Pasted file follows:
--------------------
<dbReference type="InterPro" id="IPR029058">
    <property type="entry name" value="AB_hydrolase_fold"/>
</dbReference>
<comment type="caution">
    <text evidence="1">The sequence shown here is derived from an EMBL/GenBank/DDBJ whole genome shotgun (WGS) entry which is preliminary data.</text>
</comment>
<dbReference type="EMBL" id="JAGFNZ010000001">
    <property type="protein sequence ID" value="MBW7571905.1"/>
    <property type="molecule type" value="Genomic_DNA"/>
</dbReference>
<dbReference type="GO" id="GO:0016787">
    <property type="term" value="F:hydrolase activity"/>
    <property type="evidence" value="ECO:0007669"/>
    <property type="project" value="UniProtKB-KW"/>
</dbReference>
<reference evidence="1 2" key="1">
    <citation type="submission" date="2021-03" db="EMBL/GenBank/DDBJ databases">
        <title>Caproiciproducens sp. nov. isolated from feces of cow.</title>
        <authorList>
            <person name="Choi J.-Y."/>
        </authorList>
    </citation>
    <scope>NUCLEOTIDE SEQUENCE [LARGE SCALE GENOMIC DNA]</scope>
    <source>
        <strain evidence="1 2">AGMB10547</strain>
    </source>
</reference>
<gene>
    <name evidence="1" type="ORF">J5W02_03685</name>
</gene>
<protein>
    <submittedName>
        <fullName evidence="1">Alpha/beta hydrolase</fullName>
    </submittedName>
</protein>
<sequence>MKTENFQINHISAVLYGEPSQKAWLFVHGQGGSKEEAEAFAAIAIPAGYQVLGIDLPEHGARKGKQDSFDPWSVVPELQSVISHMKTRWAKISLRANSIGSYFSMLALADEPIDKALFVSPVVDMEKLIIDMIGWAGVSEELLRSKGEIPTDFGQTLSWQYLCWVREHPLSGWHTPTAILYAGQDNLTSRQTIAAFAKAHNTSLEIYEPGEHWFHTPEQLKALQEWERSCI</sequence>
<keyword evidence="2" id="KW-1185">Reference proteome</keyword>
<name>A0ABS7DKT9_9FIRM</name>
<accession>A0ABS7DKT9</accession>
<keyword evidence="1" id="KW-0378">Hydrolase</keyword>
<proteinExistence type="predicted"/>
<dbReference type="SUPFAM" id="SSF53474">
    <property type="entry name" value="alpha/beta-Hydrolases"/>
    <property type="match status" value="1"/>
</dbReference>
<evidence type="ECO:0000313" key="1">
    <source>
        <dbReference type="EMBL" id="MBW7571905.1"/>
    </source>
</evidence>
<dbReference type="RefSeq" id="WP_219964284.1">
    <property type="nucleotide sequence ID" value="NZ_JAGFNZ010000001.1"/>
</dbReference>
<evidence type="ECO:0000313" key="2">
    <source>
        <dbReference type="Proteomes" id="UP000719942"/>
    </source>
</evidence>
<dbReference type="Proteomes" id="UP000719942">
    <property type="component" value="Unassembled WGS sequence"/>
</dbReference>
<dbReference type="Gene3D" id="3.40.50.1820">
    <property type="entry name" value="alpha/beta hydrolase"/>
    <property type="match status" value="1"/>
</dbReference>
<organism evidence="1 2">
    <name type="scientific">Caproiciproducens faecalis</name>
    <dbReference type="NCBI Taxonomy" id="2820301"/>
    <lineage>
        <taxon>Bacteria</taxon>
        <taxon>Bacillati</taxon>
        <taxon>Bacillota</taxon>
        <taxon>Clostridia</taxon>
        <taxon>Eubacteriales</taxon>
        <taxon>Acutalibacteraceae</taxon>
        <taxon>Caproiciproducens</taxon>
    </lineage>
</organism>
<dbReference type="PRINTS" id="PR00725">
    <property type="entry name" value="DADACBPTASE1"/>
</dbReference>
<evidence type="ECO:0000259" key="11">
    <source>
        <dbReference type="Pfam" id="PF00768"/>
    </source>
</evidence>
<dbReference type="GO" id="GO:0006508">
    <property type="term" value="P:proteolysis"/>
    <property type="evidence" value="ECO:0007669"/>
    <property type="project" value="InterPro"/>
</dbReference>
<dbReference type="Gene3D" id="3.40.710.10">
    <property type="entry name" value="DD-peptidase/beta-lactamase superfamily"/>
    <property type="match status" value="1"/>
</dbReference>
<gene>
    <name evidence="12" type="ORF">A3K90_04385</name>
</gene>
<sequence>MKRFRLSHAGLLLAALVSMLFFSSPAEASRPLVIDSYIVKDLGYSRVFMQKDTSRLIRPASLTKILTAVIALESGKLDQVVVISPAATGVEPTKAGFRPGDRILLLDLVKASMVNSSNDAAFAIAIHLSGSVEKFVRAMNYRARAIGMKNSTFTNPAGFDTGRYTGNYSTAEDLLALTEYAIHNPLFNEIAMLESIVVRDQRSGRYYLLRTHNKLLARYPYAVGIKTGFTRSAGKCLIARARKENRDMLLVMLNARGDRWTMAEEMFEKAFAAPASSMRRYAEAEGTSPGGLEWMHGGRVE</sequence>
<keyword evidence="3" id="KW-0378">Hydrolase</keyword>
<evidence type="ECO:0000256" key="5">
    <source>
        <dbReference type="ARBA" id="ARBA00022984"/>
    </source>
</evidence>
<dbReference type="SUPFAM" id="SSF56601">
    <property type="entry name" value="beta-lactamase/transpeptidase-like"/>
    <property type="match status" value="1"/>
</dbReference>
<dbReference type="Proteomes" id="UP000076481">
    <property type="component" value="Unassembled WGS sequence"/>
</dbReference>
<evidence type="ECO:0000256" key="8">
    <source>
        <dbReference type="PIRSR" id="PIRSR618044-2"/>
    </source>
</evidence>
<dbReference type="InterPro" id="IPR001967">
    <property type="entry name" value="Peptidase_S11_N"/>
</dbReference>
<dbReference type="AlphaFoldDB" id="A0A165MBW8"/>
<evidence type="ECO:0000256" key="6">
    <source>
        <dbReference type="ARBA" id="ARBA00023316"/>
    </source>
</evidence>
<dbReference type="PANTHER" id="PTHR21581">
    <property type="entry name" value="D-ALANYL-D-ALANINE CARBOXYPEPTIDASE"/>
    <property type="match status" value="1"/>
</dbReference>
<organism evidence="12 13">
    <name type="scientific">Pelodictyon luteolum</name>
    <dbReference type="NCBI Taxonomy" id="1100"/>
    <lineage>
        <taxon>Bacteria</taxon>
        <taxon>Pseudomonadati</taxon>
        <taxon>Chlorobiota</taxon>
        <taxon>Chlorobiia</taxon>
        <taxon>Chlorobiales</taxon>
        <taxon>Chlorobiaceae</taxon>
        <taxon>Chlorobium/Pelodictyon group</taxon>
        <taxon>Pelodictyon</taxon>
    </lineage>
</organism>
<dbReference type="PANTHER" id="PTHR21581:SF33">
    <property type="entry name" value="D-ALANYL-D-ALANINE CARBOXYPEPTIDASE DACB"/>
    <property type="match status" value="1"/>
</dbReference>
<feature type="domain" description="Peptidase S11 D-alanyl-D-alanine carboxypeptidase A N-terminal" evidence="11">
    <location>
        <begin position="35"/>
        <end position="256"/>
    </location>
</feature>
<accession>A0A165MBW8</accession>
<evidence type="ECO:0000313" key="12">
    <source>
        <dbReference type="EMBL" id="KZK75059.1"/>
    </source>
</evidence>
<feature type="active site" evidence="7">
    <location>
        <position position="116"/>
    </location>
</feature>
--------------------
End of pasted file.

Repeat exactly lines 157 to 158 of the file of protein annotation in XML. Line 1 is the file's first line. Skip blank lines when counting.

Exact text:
    <source>
        <dbReference type="EMBL" id="KZK75059.1"/>